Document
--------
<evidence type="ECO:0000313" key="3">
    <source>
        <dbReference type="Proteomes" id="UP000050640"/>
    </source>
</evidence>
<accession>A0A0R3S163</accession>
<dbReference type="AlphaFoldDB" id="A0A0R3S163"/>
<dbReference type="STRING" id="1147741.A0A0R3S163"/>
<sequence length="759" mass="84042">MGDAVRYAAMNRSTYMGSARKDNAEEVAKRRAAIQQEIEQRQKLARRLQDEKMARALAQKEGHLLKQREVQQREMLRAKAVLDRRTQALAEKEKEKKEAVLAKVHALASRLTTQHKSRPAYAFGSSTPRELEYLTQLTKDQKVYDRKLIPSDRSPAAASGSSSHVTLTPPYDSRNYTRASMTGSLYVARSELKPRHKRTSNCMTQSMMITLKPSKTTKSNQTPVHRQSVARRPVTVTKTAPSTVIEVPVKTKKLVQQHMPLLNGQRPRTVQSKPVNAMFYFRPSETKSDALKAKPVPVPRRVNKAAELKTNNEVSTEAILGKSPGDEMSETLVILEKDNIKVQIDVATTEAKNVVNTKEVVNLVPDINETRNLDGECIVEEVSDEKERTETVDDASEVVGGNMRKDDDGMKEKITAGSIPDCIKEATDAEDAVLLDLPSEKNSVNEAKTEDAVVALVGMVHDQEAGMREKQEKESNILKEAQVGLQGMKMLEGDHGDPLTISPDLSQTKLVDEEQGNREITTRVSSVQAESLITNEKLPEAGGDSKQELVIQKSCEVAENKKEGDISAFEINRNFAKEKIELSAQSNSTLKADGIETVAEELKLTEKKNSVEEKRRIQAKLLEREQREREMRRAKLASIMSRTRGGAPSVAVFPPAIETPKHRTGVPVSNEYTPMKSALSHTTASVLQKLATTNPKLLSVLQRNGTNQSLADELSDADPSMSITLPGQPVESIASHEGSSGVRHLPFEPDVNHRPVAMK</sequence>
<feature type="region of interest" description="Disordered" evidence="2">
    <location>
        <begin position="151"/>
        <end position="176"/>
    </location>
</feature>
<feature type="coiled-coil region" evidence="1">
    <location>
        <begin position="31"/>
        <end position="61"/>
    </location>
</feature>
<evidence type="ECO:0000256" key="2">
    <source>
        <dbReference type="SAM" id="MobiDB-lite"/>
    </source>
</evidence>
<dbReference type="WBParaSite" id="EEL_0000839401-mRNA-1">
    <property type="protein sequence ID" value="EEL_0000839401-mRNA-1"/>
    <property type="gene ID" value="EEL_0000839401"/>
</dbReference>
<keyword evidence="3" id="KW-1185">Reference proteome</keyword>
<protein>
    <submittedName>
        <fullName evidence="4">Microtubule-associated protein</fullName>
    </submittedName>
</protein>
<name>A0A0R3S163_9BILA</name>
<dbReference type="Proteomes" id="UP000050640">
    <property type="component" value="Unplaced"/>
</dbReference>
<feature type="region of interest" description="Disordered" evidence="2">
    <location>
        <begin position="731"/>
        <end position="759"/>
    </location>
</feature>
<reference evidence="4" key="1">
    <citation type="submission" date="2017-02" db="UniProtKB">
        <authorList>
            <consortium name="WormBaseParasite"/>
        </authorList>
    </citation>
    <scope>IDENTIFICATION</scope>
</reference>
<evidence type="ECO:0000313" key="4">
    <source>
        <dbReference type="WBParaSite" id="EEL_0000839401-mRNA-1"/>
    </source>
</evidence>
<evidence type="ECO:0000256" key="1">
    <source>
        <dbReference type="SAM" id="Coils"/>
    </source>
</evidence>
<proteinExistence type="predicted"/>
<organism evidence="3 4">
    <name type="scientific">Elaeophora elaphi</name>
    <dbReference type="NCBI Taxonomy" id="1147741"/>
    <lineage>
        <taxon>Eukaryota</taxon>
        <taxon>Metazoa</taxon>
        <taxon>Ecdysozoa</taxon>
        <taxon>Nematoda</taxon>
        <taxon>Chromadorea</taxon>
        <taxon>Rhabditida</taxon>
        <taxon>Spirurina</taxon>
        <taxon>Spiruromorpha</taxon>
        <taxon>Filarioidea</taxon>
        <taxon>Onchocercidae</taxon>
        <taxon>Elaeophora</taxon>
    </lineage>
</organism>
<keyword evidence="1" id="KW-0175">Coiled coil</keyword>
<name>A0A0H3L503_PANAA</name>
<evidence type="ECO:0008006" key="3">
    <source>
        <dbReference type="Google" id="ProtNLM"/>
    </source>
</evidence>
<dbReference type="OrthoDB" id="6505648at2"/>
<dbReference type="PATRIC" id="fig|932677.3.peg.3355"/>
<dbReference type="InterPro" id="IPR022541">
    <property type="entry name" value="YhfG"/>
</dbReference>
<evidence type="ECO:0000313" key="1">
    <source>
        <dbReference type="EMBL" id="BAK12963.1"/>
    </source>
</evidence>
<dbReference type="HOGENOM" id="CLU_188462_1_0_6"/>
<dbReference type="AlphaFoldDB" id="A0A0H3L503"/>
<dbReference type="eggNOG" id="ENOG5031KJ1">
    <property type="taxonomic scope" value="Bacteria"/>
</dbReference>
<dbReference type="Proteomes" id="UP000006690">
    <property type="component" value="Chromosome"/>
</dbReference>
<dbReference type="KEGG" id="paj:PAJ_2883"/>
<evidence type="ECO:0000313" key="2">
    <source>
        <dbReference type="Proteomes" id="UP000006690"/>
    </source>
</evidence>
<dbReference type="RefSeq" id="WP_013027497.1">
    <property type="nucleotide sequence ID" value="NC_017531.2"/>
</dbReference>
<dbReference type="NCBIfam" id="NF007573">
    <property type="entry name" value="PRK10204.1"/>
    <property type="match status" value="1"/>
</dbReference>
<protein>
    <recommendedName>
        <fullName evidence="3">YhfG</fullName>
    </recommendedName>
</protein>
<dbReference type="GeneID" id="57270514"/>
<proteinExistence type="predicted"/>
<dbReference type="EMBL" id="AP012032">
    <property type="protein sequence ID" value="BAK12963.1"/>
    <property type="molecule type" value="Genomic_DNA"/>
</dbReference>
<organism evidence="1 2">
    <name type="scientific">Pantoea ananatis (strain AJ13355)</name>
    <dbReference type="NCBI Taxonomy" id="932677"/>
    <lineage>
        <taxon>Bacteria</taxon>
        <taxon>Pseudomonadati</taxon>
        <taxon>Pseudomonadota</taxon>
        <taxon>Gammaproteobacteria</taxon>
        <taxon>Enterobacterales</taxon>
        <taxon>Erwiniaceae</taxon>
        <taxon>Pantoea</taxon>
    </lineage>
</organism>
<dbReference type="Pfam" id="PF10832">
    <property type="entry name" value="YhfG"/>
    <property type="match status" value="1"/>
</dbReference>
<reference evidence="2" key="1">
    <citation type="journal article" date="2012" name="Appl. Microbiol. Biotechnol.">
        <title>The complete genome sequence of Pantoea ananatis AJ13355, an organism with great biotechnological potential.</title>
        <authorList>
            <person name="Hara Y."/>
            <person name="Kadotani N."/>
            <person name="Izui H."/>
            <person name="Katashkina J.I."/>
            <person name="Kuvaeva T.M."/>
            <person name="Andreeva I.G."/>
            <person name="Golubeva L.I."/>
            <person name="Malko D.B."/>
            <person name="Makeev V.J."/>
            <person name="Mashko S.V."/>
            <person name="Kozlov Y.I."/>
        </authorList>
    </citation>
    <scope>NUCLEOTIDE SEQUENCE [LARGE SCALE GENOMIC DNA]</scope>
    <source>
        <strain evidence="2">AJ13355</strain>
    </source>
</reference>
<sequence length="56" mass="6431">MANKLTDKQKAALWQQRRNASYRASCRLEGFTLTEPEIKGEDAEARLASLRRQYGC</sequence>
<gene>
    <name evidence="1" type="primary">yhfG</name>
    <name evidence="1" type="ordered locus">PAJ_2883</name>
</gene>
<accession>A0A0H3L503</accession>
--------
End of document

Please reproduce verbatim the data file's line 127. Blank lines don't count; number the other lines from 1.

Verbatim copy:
<proteinExistence type="predicted"/>